Borrowing from our children's future - Straight from the Hip by J Mulraj
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Investing in India - Straight from the Hip by J Mulraj
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3 JULY 2010


The developed world has been growing, for several decades, by borrowing from the future. Most Governments now have a pile of debt which is several times the GDP. Japan's is at 471% of GDP, followed closely by the UK at 466%, Spain with 366%, and Switzerland with 314%. The US, at 286%, is just a shade better. The debate now is whether the developed world should continue with fiscal and monetary stimuli to sustain economic growth, as they have been doing for the past two years, which will only increase this debt mountain, or whether to start going in for fiscal austerity, as the UK and Germany have started doing.

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In contrast, the BRIC countries have lower levels of debt showing far more fiscal commonsense and prudence, even though these countries have a lot of spending for infrastructure needs and for social welfare needs. Perhaps there are quite a few lessons the developed world could learn from the emerging countries. Not only in the management of economies but also in managing companies! The three headline grabbing global acquisitions of Corus, Jaguar-Land Rover and Novelis, have all turned around and become profitable.

In the US interest rates are just above zero, providing no further room for monetary easing. A continuation of easy money policy to spur consumption basically means borrowing from the children's future to whom you are bequeathing a mountain of debt, incurred to allow you to consume more. Following austerity measures would mean aenemic economic growth, which would not drive investors wild. Following easy monetary policy would mean building up inflationary pressures, with a result that the cure may become worse than the disease.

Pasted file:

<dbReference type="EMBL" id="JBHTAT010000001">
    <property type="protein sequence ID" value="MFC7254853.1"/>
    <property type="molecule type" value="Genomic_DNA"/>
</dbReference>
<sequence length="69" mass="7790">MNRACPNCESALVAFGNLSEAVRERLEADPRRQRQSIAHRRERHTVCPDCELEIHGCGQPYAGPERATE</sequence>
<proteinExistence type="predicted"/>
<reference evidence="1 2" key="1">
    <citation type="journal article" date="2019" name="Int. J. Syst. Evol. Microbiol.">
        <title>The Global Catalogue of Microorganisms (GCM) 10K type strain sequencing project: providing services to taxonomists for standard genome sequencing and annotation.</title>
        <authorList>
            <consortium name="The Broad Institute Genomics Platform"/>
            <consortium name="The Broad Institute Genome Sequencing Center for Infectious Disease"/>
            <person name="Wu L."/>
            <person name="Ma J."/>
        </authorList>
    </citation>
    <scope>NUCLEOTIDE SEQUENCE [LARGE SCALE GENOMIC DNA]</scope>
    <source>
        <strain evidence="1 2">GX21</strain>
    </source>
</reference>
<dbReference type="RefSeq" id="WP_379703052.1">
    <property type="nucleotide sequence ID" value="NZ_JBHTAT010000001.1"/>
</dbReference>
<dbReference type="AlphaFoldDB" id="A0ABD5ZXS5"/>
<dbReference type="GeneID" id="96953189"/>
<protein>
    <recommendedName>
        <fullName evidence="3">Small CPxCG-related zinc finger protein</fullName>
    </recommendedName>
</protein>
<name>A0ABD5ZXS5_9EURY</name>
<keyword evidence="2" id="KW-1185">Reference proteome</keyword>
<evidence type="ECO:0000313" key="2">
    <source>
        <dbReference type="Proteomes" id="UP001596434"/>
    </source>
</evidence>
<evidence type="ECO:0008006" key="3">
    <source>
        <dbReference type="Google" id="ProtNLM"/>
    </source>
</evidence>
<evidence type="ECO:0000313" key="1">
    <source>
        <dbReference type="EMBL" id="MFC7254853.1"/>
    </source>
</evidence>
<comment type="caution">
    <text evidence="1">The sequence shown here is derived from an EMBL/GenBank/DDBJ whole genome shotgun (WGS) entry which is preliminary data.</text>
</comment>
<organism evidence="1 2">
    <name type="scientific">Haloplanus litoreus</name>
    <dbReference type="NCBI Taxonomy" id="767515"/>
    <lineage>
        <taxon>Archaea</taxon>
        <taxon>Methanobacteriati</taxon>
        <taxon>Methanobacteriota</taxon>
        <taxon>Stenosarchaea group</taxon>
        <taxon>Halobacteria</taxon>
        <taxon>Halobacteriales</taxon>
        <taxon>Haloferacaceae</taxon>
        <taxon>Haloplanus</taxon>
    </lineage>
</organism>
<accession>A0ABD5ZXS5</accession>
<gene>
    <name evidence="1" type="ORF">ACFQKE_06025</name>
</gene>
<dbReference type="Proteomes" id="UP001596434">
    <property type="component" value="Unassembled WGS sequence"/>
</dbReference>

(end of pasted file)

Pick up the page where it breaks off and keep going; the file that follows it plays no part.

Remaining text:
There is no easy solution. The attempt made to spur economic growth through fiscal and monetary stimuli has been made; it has staved off a complete disaster but has not resulted in private investment taking over from the Government, as desired. So the developed economies, especially the Eurozone and Japan, would have years of poor economic growth; the US, because it is more flexible and because of its technology (such as developing shale oil/gas as a replacement of fossil fuel, or trying to sell technologically superior fighter planes to India in a multi billion $ deal), will do better.

The BRIC countries are doing better, China and India are both growing at over 8% and have much lower debt levels, China with 158% of GDP and India with 129%. Mindful of rising inflation, the RBI raised both repo and reverse repo rates by 25 basis points to 5.25% and 4%, respectively. Rightly so, as it will help avert a future problem.

The philosophy of consumption led growth has other consequences, besides the high debt levels to finance it. The gas guzzling American way of life has resulted in increasingly desperate ways to find the crude oil that supports it. As the easier-to-find fields are depleted, the hunt for crude has taken oilcos deeper into the ocean. The deep sea hunt by BP was done at a depth of 5000 feet or more, and is a hunt fraught with peril. The accident it suffered has enormous and lasting environmental consequences, for the rig, weighing thousands of tons, has collapsed atop the leak. It has first to be pushed, at a depth of 5000 feet, before the leak can be plugged. Till then the oil will spill, destroying phytoplantons, which are responsible for much of the oxygen present in Earth's atmosphere - half of all they oxygen created by plants in fact. Hence the craving for mobility, driving the hunt for oil to riskier terrains, combined with the greed of investors, which blinded the rig manager to the risks of continuing exploration even when warned, is creating an environmental problem of unjustifiable magnitude.